Hardiness: USDA Zone 4a: to -34.4 °C (-30 °F) USDA Zone 4b: to -31.6 °C (-25 °F) USDA Zone 5a: to -28.8 °C (-20 °F) USDA Zone 5b: to -26.1 °C (-15 °F) USDA Zone 6a: to -23.3 °C (-10 °F) USDA Zone 6b: to -20.5 °C (-5 °F) USDA Zone 7a: to -17.7 °C (0 °F) USDA Zone 7b: to -14.9 °C (5 °F) USDA Zone 8a: to -12.2 °C (10 °F) USDA Zone 8b: to -9.4 °C (15 °F) USDA Zone 9a: to -6.6 °C (20 °F) USDA Zone 9b: to -3.8 °C (25 °F)
We love our Bloody Dock. I bought ours 3 years ago.. and have not seen it since.. Looked everywhere.. this year we have started to weed the garden and to our suprise one had seeded Last year and we have a few new seedling coming up. dug some and potted them, raked the rest under. Can't wait to transplant them in the rest of the garden. have never tried to eat them. Just love the color in the perennial garden. The first year the heat was hard on them but they have held up well and the hard winters have not bothered them at all. Very happy with the Plant.. Glad to have more. They are in full sun!
I love this plant...so much that I am willing to work to manage its bad habits.
The good: beautifully veined leaves postively glow in sunlight. A really nice accent foliage in the garden.
The bad: it can be aggressive; mine does not spread via runners or anything of that nature, but sends up shoots with leaves on them, that seem to go straight to seed (no noticeable flowers). The first year, I didn't know any better and now have them in many places.
If you dig them when they are young, they are easy and don't resent it as much. I have dug fully mature plants too. They will be wilty at first, but have all recovered within a week or so. In my humble opinion, the "trick" to these is to cut off all of the shoots as soon as you notice them. cut them close to the base. This encourages more basal growth and makes for an attractive plant. Once they get tall, I don't like the look of them. Plus, those are the tender, small leaves that are best for eating (I don't like them myself, they taste bitter).
On Jul 4, 2010, nicholtammy from Huntsville Canada wrote:
I dug it up from a friends house it was in a semi shady spot I put it in semi sunny spot and it is a clump 1 foot squared not shure how old it is a few years it hasn't spread maybe depends on which cultivar it is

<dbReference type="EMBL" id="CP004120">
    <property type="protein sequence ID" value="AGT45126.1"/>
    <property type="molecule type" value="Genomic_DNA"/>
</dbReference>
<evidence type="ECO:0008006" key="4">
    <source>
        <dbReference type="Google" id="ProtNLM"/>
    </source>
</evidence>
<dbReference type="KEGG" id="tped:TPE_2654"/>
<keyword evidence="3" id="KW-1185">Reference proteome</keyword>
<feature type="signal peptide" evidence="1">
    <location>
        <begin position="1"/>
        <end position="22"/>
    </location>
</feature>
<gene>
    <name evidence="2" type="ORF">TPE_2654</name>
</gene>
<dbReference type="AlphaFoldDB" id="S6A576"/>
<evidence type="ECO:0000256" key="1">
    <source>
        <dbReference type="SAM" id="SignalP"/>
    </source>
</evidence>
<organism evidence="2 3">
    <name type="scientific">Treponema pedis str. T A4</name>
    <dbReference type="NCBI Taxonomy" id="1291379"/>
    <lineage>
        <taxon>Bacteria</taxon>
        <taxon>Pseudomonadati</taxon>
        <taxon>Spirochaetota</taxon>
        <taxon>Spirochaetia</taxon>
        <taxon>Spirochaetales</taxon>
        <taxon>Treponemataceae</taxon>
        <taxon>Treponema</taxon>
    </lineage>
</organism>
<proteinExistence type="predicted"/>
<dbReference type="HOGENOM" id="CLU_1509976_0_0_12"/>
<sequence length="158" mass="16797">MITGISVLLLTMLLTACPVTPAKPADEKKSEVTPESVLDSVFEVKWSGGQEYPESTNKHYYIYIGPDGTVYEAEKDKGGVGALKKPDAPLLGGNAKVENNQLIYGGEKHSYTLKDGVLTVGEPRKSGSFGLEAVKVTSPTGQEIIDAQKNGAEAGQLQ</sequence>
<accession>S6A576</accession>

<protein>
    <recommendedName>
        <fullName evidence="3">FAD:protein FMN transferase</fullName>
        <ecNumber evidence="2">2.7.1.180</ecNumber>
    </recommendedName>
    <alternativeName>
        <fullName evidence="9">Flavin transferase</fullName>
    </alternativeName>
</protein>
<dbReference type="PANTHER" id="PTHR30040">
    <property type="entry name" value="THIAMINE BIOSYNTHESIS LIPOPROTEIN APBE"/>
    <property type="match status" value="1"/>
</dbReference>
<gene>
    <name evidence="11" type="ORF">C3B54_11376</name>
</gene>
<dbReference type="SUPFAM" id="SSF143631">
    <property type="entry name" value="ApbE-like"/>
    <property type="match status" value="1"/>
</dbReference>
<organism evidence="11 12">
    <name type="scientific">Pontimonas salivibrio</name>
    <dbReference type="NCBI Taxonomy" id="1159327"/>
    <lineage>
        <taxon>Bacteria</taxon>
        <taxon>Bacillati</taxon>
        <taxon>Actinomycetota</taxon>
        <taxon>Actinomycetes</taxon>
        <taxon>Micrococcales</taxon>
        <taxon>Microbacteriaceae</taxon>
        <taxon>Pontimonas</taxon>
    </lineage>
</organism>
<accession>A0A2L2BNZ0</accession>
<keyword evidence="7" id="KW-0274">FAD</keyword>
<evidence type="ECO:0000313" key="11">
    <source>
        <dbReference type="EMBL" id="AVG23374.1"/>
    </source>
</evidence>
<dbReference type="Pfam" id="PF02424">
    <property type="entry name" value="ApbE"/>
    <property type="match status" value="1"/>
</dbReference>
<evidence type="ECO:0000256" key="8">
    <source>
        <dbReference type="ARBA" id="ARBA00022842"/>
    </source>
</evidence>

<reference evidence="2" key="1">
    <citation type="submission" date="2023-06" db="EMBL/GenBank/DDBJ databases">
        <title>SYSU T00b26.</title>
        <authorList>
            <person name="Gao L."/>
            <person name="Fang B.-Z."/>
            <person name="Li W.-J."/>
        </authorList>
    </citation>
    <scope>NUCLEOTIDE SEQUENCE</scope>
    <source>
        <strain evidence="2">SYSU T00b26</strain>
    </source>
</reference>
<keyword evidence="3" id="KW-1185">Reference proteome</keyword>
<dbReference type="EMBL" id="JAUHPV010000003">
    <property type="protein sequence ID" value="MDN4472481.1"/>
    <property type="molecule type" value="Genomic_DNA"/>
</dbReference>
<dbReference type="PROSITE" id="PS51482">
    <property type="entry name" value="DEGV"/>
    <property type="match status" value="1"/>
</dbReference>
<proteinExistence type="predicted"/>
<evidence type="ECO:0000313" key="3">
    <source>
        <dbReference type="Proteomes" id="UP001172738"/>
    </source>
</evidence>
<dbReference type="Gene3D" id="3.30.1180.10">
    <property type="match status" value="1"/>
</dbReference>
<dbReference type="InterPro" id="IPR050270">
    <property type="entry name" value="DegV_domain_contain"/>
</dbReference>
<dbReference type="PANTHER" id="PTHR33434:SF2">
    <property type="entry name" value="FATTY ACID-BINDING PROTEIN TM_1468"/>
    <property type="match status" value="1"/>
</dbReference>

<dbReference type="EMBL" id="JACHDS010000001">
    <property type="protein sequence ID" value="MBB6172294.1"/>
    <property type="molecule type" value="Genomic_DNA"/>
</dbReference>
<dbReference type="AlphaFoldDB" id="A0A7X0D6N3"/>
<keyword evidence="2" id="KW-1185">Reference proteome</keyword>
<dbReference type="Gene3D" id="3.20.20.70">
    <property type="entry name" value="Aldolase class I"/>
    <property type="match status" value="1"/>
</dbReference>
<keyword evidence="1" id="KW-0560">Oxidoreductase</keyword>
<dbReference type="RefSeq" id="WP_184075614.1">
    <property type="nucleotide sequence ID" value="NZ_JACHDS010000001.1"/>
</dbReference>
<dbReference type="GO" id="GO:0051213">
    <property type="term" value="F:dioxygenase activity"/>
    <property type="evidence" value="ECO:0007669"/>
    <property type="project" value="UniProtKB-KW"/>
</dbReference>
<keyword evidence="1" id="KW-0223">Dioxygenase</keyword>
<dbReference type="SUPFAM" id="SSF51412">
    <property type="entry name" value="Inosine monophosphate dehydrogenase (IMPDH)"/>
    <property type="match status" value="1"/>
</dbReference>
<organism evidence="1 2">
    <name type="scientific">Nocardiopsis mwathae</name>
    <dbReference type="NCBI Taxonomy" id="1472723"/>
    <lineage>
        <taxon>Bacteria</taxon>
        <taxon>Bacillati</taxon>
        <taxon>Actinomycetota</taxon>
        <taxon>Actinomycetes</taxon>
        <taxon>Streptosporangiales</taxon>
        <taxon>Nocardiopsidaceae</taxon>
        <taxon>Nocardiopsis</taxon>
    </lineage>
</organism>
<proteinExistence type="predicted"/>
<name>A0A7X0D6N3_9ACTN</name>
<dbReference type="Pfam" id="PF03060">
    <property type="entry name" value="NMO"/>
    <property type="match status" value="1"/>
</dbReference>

On Dec 10, 2009, diamond9192002 from (Anita) Fort Wayne, IN (Zone 6a) wrote:
I am in zone 5 and started this plant from seed. It has gotten quite a bit bigger over the years. When I moved the plant to a full sun location, it didn't look good for a while but made a full recovery. This is a carefree plant and is absolutely beautiful in my zone with striking burgundy veins.
On May 22, 2009, sadies1mom from Portland, OR wrote:
This is a beautiful plant. The foilage alone is what helped with the decision to purchase it. I haven't ever heard of it but, plan on following the advice from fellow owners on this site. Wish me luck!!
On Apr 25, 2009, ClimbTheMtns from Walnut Creek, CA wrote:
Interesting to see the variations of form/color between all the pictures uploaded of this Dock/Sorrel. Is it because they are subspecies (ssp).
I'm into creating a perennial vegetable garden and this Dock fills the bill. Mine is in it's second year and it has not spread at all; on the contrary, it has stayed in one place. I'll report back if it starts creeping this year.
A beautiful plant to add to borders while providing a wee bit oxalic acid/lemony greens to the occasional salad.
On Jul 26, 2008, lazeegardner from Monroe, MI wrote:
HELP! I love this plant, or did at first, then by the second year it totally invaded my entire landscape. I dug up the original plants but it was too late, it already "tunneled" into other parts of my landscape. I want to get rid of it, but don't know how without killing the rest of my plants. Does anyone know how to kill the original roots without disturbing my other foilage and flowering plants (perineals)????